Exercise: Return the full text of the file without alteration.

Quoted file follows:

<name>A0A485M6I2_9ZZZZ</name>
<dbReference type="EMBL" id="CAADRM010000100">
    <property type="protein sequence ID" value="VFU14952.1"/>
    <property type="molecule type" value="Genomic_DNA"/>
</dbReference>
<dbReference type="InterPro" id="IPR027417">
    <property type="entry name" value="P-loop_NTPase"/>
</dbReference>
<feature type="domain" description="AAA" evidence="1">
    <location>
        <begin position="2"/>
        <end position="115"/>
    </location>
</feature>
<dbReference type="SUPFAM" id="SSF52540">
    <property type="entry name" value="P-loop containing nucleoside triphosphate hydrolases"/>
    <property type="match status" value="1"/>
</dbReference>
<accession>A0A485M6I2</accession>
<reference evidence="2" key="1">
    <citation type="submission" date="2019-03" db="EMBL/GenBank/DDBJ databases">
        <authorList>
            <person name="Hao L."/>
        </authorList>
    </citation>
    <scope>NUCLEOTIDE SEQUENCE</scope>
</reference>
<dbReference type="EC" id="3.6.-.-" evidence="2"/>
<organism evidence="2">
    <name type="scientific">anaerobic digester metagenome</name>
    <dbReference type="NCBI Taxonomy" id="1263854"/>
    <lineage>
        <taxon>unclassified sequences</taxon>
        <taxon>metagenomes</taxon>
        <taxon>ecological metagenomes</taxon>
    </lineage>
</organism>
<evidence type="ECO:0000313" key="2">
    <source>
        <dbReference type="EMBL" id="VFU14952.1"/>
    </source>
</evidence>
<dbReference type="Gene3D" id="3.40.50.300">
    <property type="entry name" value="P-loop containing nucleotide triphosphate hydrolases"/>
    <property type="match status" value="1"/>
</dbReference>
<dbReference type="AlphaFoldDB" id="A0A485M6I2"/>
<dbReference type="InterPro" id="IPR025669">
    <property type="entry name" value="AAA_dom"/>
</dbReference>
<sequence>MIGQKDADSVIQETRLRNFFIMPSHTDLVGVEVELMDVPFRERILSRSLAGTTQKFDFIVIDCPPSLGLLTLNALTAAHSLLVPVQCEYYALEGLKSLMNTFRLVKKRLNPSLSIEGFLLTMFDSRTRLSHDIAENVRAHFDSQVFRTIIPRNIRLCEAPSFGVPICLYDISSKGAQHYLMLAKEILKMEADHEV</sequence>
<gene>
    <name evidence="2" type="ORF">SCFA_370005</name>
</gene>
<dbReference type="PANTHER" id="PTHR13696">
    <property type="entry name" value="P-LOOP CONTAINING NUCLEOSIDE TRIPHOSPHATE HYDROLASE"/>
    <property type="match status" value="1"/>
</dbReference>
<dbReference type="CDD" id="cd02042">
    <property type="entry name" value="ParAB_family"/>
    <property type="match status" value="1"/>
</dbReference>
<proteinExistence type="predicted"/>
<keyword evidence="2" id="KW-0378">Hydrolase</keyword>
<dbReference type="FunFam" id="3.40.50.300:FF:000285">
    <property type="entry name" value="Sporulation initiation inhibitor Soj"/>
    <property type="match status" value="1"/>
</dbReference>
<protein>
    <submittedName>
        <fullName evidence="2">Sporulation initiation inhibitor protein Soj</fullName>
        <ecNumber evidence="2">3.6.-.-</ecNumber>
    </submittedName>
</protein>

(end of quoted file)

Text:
<name>A0A485M6I2_9ZZZZ</name>
<dbReference type="EMBL" id="CAADRM010000100">
    <property type="protein sequence ID" value="VFU14952.1"/>
    <property type="molecule type" value="Genomic_DNA"/>
</dbReference>
<dbReference type="InterPro" id="IPR027417">
    <property type="entry name" value="P-loop_NTPase"/>
</dbReference>
<feature type="domain" description="AAA" evidence="1">
    <location>
        <begin position="2"/>
        <end position="115"/>
    </location>
</feature>
<dbReference type="SUPFAM" id="SSF52540">
    <property type="entry name" value="P-loop containing nucleoside triphosphate hydrolases"/>
    <property type="match status" value="1"/>
</dbReference>
<accession>A0A485M6I2</accession>
<reference evidence="2" key="1">
    <citation type="submission" date="2019-03" db="EMBL/GenBank/DDBJ databases">
        <authorList>
            <person name="Hao L."/>
        </authorList>
    </citation>
    <scope>NUCLEOTIDE SEQUENCE</scope>
</reference>
<dbReference type="EC" id="3.6.-.-" evidence="2"/>
<organism evidence="2">
    <name type="scientific">anaerobic digester metagenome</name>
    <dbReference type="NCBI Taxonomy" id="1263854"/>
    <lineage>
        <taxon>unclassified sequences</taxon>
        <taxon>metagenomes</taxon>
        <taxon>ecological metagenomes</taxon>
    </lineage>
</organism>
<evidence type="ECO:0000313" key="2">
    <source>
        <dbReference type="EMBL" id="VFU14952.1"/>
    </source>
</evidence>
<dbReference type="Gene3D" id="3.40.50.300">
    <property type="entry name" value="P-loop containing nucleotide triphosphate hydrolases"/>
    <property type="match status" value="1"/>
</dbReference>
<dbReference type="AlphaFoldDB" id="A0A485M6I2"/>
<dbReference type="InterPro" id="IPR025669">
    <property type="entry name" value="AAA_dom"/>
</dbReference>
<sequence>MIGQKDADSVIQETRLRNFFIMPSHTDLVGVEVELMDVPFRERILSRSLAGTTQKFDFIVIDCPPSLGLLTLNALTAAHSLLVPVQCEYYALEGLKSLMNTFRLVKKRLNPSLSIEGFLLTMFDSRTRLSHDIAENVRAHFDSQVFRTIIPRNIRLCEAPSFGVPICLYDISSKGAQHYLMLAKEILKMEADHEV</sequence>
<gene>
    <name evidence="2" type="ORF">SCFA_370005</name>
</gene>
<dbReference type="PANTHER" id="PTHR13696">
    <property type="entry name" value="P-LOOP CONTAINING NUCLEOSIDE TRIPHOSPHATE HYDROLASE"/>
    <property type="match status" value="1"/>
</dbReference>
<dbReference type="CDD" id="cd02042">
    <property type="entry name" value="ParAB_family"/>
    <property type="match status" value="1"/>
</dbReference>
<proteinExistence type="predicted"/>
<keyword evidence="2" id="KW-0378">Hydrolase</keyword>
<dbReference type="FunFam" id="3.40.50.300:FF:000285">
    <property type="entry name" value="Sporulation initiation inhibitor Soj"/>
    <property type="match status" value="1"/>
</dbReference>
<protein>
    <submittedName>
        <fullName evidence="2">Sporulation initiation inhibitor protein Soj</fullName>
        <ecNumber evidence="2">3.6.-.-</ecNumber>
    </submittedName>
</protein>